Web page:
Short-term concerns dominate much of the nuclear strategic debate. The vulnerability of land-based systems is seen by many as the major challenge to strategic stability as traditionally defined, and the new mobile MX missile, possibly together with some active defenses, is seen as the answer to the problem: once the gap is filled, invulnerability will be restored. But is this really the problem? The thrust of delivery technology goes in the general direction of declining invulnerability for strategic launchers. What we are witnessing today for fixed land-based missiles, we may see in a more distant future for sea-based missiles as well: no abrupt change, but a creeping process toward vulnerability. The claim that the vulnerability of U.S. land-based missiles offers a temporary strategic advantage to the Soviet Union, the so-called window of vulnerability, has obscured this trend.

Similarly, the recently announced "new strategic doctrine" of Presidential Directive 59, which emphasizes the selective use of nuclear weapons, raises more questions than it answers.4 Is the ability to wage protracted nuclear war through a series of selective strikes a means of deterrence or a scenario for use? Since both sides can conduct selective strikes, can such a doctrine be implemented without much greater emphasis on active missile defense? What are the doctrinal and technical requirements for secure strike forces? And, since there are no conceptual limits to the size of strategic forces built into the doctrine, how much is enough?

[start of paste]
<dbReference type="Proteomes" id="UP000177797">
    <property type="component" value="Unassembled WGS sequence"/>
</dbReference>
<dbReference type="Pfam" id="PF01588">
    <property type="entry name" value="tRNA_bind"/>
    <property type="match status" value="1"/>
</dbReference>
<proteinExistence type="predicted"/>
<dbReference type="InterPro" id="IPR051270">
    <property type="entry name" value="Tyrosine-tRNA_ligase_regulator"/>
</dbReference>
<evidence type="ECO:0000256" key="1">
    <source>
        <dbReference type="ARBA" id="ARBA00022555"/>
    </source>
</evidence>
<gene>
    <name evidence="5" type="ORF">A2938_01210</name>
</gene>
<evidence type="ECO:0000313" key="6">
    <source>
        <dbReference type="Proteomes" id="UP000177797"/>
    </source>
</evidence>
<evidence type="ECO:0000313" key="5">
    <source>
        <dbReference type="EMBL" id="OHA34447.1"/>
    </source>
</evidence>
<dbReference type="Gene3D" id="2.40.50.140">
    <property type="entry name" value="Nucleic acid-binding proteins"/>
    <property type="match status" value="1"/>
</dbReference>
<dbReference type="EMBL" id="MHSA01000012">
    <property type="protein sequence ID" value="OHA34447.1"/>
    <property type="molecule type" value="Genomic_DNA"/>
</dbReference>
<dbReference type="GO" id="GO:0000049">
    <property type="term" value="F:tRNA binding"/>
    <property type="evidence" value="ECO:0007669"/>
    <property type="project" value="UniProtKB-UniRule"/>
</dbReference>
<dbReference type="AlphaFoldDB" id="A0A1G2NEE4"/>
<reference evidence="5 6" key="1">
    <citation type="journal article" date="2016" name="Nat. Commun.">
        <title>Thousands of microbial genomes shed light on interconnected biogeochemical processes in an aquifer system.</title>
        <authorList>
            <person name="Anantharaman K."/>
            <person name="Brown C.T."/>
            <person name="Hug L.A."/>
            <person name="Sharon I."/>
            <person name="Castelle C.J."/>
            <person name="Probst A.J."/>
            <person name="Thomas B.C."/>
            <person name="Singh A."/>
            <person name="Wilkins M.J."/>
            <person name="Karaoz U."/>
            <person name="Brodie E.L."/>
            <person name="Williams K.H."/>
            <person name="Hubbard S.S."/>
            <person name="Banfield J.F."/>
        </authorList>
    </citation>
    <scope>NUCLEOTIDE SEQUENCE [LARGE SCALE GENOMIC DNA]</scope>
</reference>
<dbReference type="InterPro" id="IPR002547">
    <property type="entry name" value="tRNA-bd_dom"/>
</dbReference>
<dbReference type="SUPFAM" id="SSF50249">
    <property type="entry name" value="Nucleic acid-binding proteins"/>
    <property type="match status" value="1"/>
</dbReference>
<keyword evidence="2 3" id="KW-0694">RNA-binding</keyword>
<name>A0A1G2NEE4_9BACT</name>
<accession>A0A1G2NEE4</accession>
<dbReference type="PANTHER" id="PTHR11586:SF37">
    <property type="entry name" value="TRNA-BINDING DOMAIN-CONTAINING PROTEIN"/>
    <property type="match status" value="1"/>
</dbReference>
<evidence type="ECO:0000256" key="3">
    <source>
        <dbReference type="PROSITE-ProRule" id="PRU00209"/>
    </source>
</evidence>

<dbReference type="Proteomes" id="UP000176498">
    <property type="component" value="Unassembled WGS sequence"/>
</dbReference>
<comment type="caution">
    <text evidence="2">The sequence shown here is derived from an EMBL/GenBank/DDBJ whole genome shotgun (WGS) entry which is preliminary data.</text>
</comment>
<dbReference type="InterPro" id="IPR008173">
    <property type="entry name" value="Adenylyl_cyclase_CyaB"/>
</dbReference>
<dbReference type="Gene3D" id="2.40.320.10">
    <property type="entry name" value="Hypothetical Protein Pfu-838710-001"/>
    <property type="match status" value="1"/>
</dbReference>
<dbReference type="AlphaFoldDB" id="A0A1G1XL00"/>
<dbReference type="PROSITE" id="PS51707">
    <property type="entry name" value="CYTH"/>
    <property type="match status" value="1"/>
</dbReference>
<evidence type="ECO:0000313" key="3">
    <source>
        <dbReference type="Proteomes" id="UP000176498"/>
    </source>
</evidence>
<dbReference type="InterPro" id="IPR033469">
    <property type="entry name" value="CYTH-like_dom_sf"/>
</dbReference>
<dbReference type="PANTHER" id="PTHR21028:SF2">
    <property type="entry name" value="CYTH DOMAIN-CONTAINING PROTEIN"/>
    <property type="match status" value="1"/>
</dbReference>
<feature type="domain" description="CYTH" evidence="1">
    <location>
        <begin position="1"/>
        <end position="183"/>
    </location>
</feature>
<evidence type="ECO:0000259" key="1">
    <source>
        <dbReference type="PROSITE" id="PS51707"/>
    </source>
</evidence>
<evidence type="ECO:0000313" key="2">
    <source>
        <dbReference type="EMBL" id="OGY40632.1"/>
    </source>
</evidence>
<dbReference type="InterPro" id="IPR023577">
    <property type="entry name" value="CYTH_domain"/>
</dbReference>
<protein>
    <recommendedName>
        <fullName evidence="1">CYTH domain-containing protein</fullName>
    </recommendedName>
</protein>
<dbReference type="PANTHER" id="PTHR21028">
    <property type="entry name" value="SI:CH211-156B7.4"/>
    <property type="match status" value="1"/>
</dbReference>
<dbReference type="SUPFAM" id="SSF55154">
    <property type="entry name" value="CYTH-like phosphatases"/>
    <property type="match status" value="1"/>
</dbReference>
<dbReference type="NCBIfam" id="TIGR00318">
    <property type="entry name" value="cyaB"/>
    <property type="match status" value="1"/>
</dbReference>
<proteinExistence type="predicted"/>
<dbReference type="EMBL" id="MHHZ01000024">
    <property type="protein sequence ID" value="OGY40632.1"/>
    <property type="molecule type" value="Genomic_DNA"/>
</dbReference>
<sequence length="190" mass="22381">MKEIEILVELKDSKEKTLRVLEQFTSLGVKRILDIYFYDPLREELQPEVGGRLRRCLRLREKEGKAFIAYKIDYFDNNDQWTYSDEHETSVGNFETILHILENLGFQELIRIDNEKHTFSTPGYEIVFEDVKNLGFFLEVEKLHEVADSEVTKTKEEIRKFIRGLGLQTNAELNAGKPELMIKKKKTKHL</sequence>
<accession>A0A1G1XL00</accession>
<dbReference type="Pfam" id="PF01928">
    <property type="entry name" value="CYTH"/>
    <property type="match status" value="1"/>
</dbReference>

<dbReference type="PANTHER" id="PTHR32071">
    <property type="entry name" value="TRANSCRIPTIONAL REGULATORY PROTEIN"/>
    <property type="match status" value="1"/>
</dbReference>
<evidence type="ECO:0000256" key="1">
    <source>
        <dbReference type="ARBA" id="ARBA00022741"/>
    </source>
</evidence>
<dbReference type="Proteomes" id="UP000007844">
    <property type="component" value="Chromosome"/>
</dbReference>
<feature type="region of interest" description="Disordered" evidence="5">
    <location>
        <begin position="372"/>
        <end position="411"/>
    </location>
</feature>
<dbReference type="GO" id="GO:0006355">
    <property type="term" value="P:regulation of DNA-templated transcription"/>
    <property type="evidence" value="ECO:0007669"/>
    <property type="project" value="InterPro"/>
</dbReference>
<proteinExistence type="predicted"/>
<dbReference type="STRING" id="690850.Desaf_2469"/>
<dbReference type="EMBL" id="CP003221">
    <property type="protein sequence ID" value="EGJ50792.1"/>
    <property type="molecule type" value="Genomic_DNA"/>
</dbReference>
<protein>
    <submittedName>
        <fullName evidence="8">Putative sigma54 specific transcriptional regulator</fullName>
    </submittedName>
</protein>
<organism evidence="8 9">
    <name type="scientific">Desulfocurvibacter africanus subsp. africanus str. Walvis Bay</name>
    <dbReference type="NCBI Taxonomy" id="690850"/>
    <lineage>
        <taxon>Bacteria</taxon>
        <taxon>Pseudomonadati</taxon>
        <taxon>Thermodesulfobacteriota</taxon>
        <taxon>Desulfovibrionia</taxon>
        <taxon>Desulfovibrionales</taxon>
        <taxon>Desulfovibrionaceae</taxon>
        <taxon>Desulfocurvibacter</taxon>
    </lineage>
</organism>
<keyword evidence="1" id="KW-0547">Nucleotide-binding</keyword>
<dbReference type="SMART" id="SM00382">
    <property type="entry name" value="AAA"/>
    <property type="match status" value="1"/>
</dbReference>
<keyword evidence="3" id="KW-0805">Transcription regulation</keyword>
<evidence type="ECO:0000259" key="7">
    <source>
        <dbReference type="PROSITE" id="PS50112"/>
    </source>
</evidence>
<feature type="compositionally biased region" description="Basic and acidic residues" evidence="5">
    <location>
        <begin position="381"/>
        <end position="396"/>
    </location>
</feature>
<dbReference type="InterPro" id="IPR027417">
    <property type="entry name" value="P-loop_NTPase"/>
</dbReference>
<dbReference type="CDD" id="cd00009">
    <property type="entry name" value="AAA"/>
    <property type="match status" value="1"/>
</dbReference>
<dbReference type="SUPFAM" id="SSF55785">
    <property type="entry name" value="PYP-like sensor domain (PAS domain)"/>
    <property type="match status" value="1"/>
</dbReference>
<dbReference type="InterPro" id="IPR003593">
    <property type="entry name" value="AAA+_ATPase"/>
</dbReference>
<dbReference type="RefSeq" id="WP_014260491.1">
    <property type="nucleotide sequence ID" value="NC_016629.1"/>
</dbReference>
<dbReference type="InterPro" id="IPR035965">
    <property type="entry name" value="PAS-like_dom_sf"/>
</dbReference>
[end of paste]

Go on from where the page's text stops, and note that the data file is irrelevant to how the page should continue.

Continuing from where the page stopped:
The second example of the prevailing uncertainty in defining the requirements for security concerns the extension of America's deterrence to her allies. Together, the trend of the technology, Soviet-American nuclear parity, and the concern over the survivability of nuclear delivery systems will make a NATO doctrine that assumes a first use of nuclear weapons by the West gradually but increasingly uncertain. This will not only affect the purpose of nuclear modernization programs in Europe as to whether the alliance should seek, through the introduction of longer range delivery systems in Europe, to replace or to facilitate America's strategic deterrence. It will also affect conventional force structures in Europe, for if conventional deficiencies can no longer be offset by the threat of nuclear weapons, how can conventional forces best serve to deter? And, given the overall decline in available manpower throughout the West, how realistic are options which call for more conventional forces?